FACING three plunder complaints and questions about his unexplained wealth, Philippine National Police Director General Alan Purisima said Tuesday he has become the target of an organized smear campaign to block reforms he put in place to stop syndicates from issuing fake gun licenses and permits.
In a statement issued by his office after he appeared before the Senate committee on public order, Purisima said syndicates within the Firearms and Explosives Office (FEO) that were stripped of their illegal trade were going after his neck.
He added that before he instituted reforms, the FEO as “a corruption-riddled office” that allowed the proliferation of fake gun licenses and permits.
Without offering any details, Purisima also denied allegations of unexplained wealth, saying the 4.7-hectare property and poultry farm he owned in Nueva Ecija were acquired through honest means.
During the Senate hearing, Purisima told the panel headed by Senator Grace Poe that the Nueva Ecija property was acquired for only P150,000 in 1998 when he was already in the PNP, and that he built a 204 square-meter house on it in 2002 using his savings.
The property was valued at P3.7 million in Purisima’s statement of assets, liabilities and net worth (SALN), but complainants in a corruption case filed against him before the Office of the Ombudsman said the house, which includes a swimming pool, could be worth more than P50 million.
In his latest SALN, Purisima put his net worth at P6.56 million after P10.7 million in liabilities were deducted from P17.26 million in total assets.
Purisima has three more properties consisting of a house and lot in Caloocan City, a lot in San Idelfonso, Ilocos Sur, and a condominium unit in Cubao, Quezon City.
He also owns a 2013 Toyota Land Cruiser, which he valued at P1.5 million.
When Poe questioned how he was able to buy the brand new luxury vehicle—worth at least P3 million--at such a low cost, Purisima said a dealer in San Fernando, Pampanga had given him a big “discount.”
Aside from the Toyota Land Cruiser, Purisima also owns a Toyota Alphard worth P3.2 million, a Hyundai Starex and a Toyota Hi-Lux.
He told the panel that he earned a salary of P107,000 a month as PNP chief and also owned a trucking business. He could not say, however, how much the trucking business earned.
Quizzed on donations he received for the construction of his official residence in Camp Crame, Purisima said early reports that pegged the cost of the “White House” at P20 million were exaggerated, and that the total donation was P11.46 million.
Purisima said no cash outlay was involved because the donors—three private contractors—offered to build the house at no cost to the PNP, and turned it over in December 2013.
When Poe asked why the deed of donation was dated Sept. 3, 2014 or nine months after the turnover, Purisima admitted that the deed was prepared after the fact because questions were being raised about the White House.
He said the donors had originally wanted to remain anonymous, but he prevailed upon them to go public after he drew flak for the donation.
“I personally know them. They refused to come out in public. I told them it’s mandatory for them to surface to legalize the donation,” Purisima said.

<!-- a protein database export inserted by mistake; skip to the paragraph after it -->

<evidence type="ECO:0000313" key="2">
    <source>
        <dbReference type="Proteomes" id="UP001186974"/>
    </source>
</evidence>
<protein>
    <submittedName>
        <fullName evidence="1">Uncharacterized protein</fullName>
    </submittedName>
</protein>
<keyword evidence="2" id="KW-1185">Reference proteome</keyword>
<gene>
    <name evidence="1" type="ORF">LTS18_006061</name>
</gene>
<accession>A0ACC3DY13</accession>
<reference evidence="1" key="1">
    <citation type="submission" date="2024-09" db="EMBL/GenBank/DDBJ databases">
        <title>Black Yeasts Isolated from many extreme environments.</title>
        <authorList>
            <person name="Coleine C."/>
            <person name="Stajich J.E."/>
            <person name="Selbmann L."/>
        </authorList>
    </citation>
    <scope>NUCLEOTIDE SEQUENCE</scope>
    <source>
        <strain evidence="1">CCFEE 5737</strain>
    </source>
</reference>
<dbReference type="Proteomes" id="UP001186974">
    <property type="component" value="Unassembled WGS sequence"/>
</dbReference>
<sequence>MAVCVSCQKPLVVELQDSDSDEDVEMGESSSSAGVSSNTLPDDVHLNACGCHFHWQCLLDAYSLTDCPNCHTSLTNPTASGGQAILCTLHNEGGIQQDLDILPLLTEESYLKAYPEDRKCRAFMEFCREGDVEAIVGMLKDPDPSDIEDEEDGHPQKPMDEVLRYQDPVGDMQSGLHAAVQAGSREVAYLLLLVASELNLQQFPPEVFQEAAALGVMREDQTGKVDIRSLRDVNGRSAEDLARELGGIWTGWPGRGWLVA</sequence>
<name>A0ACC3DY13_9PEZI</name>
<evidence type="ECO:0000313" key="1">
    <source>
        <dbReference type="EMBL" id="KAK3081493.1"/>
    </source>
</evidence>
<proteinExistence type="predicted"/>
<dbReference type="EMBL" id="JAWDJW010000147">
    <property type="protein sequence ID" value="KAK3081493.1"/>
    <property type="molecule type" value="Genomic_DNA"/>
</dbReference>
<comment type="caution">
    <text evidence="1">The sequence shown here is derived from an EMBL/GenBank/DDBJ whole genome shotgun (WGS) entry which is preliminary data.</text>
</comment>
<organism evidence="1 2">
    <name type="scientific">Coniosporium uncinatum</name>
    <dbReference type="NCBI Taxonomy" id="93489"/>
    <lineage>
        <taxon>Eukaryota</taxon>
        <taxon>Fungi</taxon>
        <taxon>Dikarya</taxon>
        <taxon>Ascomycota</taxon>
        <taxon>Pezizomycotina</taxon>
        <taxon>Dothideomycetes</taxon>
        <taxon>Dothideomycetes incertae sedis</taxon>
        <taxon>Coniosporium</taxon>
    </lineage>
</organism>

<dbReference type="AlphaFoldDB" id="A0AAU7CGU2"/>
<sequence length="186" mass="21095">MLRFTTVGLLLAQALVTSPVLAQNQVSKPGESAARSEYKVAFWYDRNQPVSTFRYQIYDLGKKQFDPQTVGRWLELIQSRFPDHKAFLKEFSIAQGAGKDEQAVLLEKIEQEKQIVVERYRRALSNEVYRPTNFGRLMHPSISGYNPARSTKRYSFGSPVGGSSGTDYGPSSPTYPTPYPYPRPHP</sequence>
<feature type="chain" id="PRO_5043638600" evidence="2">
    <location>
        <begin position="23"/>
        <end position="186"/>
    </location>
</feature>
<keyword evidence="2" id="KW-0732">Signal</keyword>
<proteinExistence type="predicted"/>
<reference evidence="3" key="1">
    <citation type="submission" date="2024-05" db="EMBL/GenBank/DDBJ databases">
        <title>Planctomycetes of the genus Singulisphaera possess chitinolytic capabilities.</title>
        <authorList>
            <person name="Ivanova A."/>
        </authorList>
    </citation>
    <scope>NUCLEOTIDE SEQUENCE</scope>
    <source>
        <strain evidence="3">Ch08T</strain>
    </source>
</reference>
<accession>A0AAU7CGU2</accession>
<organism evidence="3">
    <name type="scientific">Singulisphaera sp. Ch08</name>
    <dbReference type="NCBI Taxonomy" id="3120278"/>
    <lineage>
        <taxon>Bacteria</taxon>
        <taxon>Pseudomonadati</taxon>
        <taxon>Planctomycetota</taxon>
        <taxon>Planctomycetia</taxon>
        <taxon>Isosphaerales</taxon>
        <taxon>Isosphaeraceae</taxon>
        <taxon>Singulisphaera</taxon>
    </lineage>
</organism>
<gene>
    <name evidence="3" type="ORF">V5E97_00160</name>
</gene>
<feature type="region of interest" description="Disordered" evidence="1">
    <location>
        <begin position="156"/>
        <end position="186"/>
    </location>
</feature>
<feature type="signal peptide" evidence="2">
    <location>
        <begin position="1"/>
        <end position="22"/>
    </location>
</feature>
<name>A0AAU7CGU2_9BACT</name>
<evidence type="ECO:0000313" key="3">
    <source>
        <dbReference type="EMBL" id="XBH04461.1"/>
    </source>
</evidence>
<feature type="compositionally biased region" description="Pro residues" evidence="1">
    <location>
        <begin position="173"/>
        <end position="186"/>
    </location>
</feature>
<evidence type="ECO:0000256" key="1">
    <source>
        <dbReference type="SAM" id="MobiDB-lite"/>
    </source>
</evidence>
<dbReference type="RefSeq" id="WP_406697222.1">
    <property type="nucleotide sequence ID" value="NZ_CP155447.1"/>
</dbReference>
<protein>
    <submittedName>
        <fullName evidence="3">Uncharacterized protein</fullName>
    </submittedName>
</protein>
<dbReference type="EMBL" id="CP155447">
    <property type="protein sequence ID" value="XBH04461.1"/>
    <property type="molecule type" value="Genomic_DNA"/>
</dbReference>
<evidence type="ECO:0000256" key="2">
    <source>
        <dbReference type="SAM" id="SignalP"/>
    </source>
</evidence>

But Senator Sergio Osemeña III questioned Purisima’s credibility when the PNP chief said the donors had not shown him any plans for the building.
“Your reasoning has no credibility. What if a dog house will be built, will you receive it?” he asked.
Purisma said the donation was not merely for his benefit, but for other PNP chiefs that would follow him after his retirement in November 2015.
But Poe took the PNP to task for failing to follow the proper procedures in processing donations, and said this made the transaction questionable and suspect.
She also pointed out that Purisima’s donors were not acting out of the goodness of their heart, and knew that there would be a quid pro quo down the road.
The donations, in fact, can be interpreted as indirect bribery under the law, the PNP chief was told.
Poe also shot down Purisima’s claim that the increase in the volume of crimes was due to efficient reporting.
Purisima admitted that during the first half of this year, the number of crimes rose to 603,085, which was almost at the same level for the 631,406 crimes reported for the entire 2012.
Asked how he would rate his performance on a scale of 1 to 10, Purisima gave himself an almost perfect score.
“Your honor, I rate myself about 9,” said Purisima.
Poe, however, gave him a grade of only 4, and highlighted the insconsistencies in his testimony in a press conference after the hearing.
The Palace continued to defend the embattled PNP chief, saying “mere allegations” should not ruin the integrity of officials.
“Under our legal system, we have processes to follow. It will not be logical to conclude that an official’s integrity is already questionable based on mere allegations,” said Communications Secretary Herminio Coloma.
Purisima faces three separate cases before the Office of the Ombudsman on charges of plunder, graft and indirect bribery.
President Benigno Aquino III earlier said he wanted to study the charges against Purisima before taking any action.
On Monday, he summoned Purisima to seek an explanation on the corruption issues raised against him.
“My understanding is that the PNP chief has talked with the President. But I did not have the opportunity to get details on their meeting,” Coloma added. – With Joyce Pangco Pañares
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